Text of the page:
Russian troops in Crimea on Monday assaulted the Konstantin Olshanskiy, one of the two remaining Ukrainian naval vessels not yet surrendered to the Russian Black Sea fleet based in the peninsula's port of Sebastopol.

"They came for us," said Dimitri Kovalenko, the navy landing vessel's captain, according to the online daily Ukrainskaya Pravda, estimating the number of attackers at 200 versus his crew of 21 sailors, who abandoned ship.

Kovalenko said that shots and stun grenade blasts were heard on board the ship, which was anchored in Donuzlav Bay and could not break out for the open sea because the Russians scuttled two mothballed vessels to close off its escape route.

Meanwhile, the crew of the Ukrainian minesweeper Cherkassi, which is also anchored in Donuzlav Bay and cannot escape, repelled a boarding attempt by Russian troops by throwing explosive charges overboard to drive off the Russian - or pro-Russian - forces. Nevertheless, another boarding attempt is expected.

Interim Ukrainian President Oleksandr Turchynov on Monday ordered all Ukrainian armed forces to withdraw from Crimea after Russian or pro-Russian forces seized practically the entire Ukrainian fleet in Crimea, along with Belbek airport, military bases and several military units that had remained loyal to Kiev.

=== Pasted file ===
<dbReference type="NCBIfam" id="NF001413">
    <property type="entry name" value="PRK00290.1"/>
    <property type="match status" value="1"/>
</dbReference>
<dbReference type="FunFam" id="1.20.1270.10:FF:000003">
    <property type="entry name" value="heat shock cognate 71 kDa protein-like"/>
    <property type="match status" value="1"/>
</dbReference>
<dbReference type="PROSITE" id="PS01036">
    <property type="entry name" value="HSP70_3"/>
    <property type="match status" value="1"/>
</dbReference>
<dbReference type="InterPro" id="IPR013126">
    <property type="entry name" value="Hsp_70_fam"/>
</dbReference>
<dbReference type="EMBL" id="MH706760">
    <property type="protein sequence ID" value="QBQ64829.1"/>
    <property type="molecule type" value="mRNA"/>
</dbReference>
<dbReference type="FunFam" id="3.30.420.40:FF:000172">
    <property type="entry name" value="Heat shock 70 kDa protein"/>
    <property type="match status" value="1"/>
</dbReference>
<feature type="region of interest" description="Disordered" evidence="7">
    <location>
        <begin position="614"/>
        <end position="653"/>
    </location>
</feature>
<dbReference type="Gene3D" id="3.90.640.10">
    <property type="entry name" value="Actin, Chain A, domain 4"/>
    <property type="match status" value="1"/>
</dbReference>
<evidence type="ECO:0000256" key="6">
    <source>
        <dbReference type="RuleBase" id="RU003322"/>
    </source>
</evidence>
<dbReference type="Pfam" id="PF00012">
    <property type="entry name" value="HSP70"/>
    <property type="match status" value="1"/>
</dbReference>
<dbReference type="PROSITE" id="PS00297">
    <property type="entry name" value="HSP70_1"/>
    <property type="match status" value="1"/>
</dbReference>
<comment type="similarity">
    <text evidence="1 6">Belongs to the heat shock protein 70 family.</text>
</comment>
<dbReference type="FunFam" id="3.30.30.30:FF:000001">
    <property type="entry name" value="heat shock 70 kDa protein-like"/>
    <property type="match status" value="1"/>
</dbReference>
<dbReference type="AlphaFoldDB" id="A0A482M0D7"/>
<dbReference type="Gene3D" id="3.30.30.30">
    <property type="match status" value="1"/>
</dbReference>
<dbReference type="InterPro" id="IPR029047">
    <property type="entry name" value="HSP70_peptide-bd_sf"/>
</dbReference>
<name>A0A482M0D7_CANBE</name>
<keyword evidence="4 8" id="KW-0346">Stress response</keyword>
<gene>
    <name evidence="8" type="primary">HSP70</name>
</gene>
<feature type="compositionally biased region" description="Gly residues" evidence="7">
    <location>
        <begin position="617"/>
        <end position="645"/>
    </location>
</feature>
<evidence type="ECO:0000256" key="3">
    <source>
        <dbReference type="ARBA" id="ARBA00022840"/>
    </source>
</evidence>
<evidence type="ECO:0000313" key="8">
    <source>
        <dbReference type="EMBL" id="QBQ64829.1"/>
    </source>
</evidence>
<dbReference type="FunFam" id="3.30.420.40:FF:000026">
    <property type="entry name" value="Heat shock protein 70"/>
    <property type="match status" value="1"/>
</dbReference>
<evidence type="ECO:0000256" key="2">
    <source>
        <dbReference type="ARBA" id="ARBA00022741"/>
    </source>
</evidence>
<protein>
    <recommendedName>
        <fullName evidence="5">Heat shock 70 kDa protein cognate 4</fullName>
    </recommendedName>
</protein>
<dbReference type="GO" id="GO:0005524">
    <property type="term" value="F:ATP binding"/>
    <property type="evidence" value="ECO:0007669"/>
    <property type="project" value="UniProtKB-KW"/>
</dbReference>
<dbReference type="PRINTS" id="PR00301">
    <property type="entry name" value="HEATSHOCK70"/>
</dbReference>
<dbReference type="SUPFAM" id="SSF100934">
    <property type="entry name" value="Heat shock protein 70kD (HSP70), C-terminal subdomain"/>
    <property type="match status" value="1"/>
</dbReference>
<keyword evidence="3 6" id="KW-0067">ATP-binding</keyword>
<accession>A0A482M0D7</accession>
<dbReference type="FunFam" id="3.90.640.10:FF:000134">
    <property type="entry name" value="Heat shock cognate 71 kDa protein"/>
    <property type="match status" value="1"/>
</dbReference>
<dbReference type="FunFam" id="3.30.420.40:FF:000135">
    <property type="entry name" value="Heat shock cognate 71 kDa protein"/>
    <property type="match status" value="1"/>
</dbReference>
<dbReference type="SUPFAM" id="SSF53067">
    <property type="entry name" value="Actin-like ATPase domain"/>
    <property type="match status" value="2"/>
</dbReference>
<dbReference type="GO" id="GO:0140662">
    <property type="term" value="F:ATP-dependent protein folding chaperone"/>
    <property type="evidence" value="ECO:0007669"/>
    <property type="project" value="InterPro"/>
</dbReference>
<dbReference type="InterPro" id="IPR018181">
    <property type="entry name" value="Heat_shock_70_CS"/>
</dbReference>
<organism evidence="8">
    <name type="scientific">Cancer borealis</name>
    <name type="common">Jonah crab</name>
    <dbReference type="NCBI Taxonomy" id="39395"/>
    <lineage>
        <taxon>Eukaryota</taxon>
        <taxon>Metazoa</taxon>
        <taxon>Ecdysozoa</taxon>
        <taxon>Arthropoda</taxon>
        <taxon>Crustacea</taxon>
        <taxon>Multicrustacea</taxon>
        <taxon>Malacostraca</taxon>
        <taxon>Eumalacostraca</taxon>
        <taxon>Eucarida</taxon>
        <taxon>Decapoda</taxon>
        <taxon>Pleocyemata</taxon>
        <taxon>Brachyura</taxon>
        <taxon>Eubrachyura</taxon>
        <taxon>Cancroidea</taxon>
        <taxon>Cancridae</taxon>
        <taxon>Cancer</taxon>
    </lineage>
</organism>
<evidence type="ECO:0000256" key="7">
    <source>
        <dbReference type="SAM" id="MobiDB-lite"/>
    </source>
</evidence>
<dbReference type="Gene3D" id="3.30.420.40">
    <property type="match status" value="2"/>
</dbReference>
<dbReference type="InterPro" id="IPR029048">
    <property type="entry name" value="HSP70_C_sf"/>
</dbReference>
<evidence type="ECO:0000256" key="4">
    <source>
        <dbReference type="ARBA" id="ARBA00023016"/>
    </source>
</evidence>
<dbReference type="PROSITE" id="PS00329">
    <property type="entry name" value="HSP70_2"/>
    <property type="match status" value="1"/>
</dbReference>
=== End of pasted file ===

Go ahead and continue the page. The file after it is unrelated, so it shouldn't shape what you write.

Meanwhile, the heads of state and government of the G7 group decided Monday not to allow Russia to participate in any more G8 meetings until Moscow "changes course" and the political climate becomes more acceptable for holding discussions.

The G7 members' leaders also said in a communique that Russia was being suspended from the G8 summit that was to have been held in the Russian city of Sochi - the site of the Winter Olympics - in early June.

That meeting will now be held in Brussels - according to an announcement on Twitter by European Council president Herman Van Rompuy - and will be attended by the other G7 members, namely France, the United Kingdom, Italy, Germany, the United States, Canada and Japan.

The G7, at the urging of U.S. President Barack Obama with an eye toward crafting a common Western position with regard to Russia after its move to annex Crimea, also agreed to suspend Russia's participation in other scheduled meetings.

The G7 leaders went on to reiterate that Russia had violated international norms by intending to annex Crimea after an "illegal referendum" was held in the Ukrainian peninsula and voters overwhelmingly said they wanted to rejoin Russia. EFE